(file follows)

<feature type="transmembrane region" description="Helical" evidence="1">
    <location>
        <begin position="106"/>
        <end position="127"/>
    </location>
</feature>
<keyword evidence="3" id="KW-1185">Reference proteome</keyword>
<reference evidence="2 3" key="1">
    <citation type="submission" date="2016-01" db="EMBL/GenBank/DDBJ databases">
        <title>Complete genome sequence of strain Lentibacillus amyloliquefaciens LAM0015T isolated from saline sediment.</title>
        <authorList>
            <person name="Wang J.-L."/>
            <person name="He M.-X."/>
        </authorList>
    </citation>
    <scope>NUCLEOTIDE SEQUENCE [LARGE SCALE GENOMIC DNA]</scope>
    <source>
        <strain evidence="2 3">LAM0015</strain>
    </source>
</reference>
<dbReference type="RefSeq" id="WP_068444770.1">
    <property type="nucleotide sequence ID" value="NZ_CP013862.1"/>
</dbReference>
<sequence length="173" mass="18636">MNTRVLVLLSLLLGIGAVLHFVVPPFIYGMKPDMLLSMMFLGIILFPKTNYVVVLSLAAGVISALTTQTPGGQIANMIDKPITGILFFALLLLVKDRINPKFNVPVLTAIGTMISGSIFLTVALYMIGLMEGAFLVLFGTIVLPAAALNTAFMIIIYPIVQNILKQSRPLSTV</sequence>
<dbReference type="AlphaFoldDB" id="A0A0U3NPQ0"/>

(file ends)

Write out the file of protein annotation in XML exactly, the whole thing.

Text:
<feature type="transmembrane region" description="Helical" evidence="1">
    <location>
        <begin position="106"/>
        <end position="127"/>
    </location>
</feature>
<keyword evidence="3" id="KW-1185">Reference proteome</keyword>
<reference evidence="2 3" key="1">
    <citation type="submission" date="2016-01" db="EMBL/GenBank/DDBJ databases">
        <title>Complete genome sequence of strain Lentibacillus amyloliquefaciens LAM0015T isolated from saline sediment.</title>
        <authorList>
            <person name="Wang J.-L."/>
            <person name="He M.-X."/>
        </authorList>
    </citation>
    <scope>NUCLEOTIDE SEQUENCE [LARGE SCALE GENOMIC DNA]</scope>
    <source>
        <strain evidence="2 3">LAM0015</strain>
    </source>
</reference>
<dbReference type="RefSeq" id="WP_068444770.1">
    <property type="nucleotide sequence ID" value="NZ_CP013862.1"/>
</dbReference>
<sequence length="173" mass="18636">MNTRVLVLLSLLLGIGAVLHFVVPPFIYGMKPDMLLSMMFLGIILFPKTNYVVVLSLAAGVISALTTQTPGGQIANMIDKPITGILFFALLLLVKDRINPKFNVPVLTAIGTMISGSIFLTVALYMIGLMEGAFLVLFGTIVLPAAALNTAFMIIIYPIVQNILKQSRPLSTV</sequence>
<dbReference type="AlphaFoldDB" id="A0A0U3NPQ0"/>